Category Archives: Lawn

How We Can Grow During a Drought…..

April 7, 2015

During any kind of adversity we tend to grow with leaps and bounds.  It may be slowly, but it is surely.  Being in a severe drought offers this same opportunity to grow.  How do we grow when we have less?  Well, we can look at what we have that needs excessive water and make separate those things that have no real value in our lives.  I have said in other posts that if the only person who walks on your grass is your gardener, then it’s time to let the grass / lawn go.  This frees us, as Californians, to create a landscape that is sustainable and uniquely ours.

We must reduce our water usage by 25%.  Why not make it 50%?  There is nothing wrong with using water, we do not need guilt as we create something beautiful.  By using water wisely we rid ourselves of that guilt…. and become part of a community of thinkers.

So,  how do we create a replacement for grass?  Can we rethink a false status symbol? YES!!! There are countless “soulutions”, but typically the front garden is part of the street-scape, an unused asset by the homeowner.  Let’s talk about what grass does for a landscape.  It is a mass of green, typically a fine texture that conjures a feeling of park like relaxation.  This is an opportunity to redefine how our homes look and feel.  Why not play up that park feel and create spaces for neighbors to want to congregate… build community through gardens.  This can be done with thoughtful design.

During the drought we must protect our trees by deep watering them.  This is a solution to a problem we all know we have—-tree roots that stay close to the surface.  The trees tend to fall over during Santa Ana Winds…. or heavy rains.  Trees planted in grass become use to irrigation, they spread their roots at the surface because that is where the water is.   By eliminating grass and having to water it, we have found a solution to those shallow roots.  Look around, look for trees planted in grass, and look for trees planted in a field.   You find that there is no bulk of surface roots in nature.

Another way we can grow during a drought is by changing our home climate.  Plant groves of trees.  Create shade!  And, by not having surface water your trees will develop proper roots.  If selected properly, trees can provide shade in the summer, warmth in the winter, seasonal color, flowers, attract wildlife and evoke that park like feeling we all love.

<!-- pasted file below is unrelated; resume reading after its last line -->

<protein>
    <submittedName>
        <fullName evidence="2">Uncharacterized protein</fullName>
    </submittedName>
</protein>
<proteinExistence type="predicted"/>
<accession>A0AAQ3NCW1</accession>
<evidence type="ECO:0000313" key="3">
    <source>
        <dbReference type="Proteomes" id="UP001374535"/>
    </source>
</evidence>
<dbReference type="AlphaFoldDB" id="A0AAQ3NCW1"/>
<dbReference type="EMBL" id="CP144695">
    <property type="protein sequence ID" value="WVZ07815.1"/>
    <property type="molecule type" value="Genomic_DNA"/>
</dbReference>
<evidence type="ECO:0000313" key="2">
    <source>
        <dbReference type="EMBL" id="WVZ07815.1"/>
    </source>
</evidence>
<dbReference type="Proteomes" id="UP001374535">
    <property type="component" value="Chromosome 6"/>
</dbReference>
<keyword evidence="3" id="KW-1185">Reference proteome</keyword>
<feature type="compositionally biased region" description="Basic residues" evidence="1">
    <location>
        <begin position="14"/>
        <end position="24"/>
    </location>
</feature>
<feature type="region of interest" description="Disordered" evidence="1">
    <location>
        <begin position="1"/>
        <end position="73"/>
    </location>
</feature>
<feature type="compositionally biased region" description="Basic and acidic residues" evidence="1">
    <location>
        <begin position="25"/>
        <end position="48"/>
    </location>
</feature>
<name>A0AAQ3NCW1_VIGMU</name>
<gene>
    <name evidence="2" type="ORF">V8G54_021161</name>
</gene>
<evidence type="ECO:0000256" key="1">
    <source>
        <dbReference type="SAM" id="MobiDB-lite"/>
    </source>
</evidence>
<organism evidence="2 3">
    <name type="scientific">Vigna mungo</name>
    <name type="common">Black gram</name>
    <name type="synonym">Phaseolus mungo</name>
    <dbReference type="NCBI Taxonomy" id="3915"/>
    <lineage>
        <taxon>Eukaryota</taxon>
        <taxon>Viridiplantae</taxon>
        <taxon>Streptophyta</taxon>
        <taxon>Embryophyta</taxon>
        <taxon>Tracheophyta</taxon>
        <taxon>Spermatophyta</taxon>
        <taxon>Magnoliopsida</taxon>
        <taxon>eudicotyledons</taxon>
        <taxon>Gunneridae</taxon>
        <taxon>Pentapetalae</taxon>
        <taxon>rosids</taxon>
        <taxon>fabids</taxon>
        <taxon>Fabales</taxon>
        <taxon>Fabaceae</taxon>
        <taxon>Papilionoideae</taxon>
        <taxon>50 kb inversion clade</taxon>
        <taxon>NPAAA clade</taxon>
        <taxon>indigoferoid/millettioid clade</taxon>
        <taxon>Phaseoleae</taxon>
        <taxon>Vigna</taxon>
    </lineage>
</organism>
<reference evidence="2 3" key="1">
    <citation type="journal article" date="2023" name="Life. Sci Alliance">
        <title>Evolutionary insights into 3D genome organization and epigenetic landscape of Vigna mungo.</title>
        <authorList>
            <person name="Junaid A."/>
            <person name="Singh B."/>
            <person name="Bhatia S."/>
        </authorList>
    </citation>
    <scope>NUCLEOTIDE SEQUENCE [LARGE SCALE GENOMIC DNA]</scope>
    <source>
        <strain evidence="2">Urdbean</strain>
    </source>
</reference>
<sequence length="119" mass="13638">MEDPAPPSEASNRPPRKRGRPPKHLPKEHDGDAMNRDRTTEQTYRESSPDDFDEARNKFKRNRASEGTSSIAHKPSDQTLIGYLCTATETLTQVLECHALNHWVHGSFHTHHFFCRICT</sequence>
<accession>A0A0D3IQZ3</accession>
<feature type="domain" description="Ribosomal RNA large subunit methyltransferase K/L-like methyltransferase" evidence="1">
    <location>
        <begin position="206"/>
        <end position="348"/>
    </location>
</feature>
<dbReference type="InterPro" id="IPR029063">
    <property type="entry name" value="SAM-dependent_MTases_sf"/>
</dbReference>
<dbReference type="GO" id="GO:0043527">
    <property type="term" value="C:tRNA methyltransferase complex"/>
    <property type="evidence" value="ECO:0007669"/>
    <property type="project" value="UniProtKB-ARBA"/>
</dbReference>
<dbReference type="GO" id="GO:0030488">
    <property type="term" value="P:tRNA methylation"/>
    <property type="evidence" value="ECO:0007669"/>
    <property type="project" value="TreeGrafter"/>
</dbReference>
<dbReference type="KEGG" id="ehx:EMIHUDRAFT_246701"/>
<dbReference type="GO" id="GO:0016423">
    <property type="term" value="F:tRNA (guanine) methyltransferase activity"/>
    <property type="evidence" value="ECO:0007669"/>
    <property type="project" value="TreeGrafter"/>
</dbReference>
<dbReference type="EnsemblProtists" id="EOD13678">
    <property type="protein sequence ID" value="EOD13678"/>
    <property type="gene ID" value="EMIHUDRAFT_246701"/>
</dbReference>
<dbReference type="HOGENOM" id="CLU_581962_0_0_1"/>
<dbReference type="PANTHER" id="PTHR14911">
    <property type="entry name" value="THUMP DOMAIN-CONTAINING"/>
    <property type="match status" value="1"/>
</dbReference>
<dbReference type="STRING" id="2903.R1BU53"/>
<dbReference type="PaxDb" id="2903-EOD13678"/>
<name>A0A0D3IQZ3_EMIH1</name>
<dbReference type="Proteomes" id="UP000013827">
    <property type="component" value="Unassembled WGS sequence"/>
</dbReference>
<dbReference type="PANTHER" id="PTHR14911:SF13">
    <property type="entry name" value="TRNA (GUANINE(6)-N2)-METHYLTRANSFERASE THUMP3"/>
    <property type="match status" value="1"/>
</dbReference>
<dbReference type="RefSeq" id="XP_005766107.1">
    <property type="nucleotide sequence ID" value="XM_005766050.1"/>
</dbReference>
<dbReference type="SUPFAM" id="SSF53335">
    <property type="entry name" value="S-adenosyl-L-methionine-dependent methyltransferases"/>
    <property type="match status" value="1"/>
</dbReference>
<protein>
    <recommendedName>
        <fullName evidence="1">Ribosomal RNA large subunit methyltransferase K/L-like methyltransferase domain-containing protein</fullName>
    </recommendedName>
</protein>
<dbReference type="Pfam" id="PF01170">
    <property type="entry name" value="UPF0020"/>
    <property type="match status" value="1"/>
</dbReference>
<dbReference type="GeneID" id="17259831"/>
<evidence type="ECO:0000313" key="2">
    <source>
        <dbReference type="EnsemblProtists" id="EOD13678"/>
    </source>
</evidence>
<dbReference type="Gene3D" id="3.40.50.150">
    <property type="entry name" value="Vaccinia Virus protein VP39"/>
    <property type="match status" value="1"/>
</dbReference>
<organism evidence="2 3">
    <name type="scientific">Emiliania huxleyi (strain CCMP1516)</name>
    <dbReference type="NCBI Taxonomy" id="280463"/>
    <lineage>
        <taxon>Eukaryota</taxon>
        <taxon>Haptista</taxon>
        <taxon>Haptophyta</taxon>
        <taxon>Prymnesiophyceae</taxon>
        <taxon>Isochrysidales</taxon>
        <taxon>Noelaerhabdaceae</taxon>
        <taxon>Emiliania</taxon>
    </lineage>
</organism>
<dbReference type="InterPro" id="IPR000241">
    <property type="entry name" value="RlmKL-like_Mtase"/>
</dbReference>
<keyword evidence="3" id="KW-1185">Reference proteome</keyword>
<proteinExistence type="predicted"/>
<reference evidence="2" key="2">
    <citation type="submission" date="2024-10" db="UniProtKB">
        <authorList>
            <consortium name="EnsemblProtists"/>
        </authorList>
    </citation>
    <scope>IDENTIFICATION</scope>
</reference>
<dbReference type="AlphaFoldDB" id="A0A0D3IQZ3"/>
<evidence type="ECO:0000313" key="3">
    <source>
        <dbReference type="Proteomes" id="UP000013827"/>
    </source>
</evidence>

Finally, we can create community  gardens if we plant stone fruits, citrus and other trees with edible fruits.   If your neighbor has a lemon, then perhaps you plant a lime tree, an avocado tree, grapefruit, fig, pomegranate…..   this is an opportunity to build relationships who also want to conserve water and have a sustainable, beautiful garden.

Stephen Swafford

Landscape Architect, Indah Bulan

Lawn Substitutes…..

April  7, 2015

The whole great State of California has a mandate to reduce water use by 25%.  Although it is going to be diffuclt, we can easily achieve this–stop watering our lawns.   This will be a massive savings of water since about 9 out of 10 homeowners have lawn.

The design aspect of having a lawn, may seem simple, but that is because it is over used.   The real issue is complex.  First of all, lawns are a necesary evil, especially if you have children, pets or enjoy outdoor activities.  There is nothing like grass to take foot traffic.  So, not all lawns are objectable.   The issue is how we have all used grass as a ground cover, millions and millions of  Californians.   I say, if the only person who walks on your lawn is the gardener, then let that lawn go!  A lawn should be no more than 30% of your total gardening space.  As we are in a dought I would reduce that number by half.  We must sacrifice, there is no choice.  I also object to municipal medians and parkways that use grass as a ground cover.  Again, if the only person who walks on it is the gardener—-let it go!

At Indah Bulan, we tend to always remove lawns except where useful .  Here are some alternatives to having a lawn or lawn substitutes.

  1. Red Fescue (Festuca rubrum) This is a California native grass that grows well with little water.
  2. Mulch…. until you can figure out what to do, simply much the dead lawn.
  3. For areas to be used for entertaining, use pavers set in gravel.  This will allow the water to percolate back into the ground, create a pattern and most importantly define an area with style.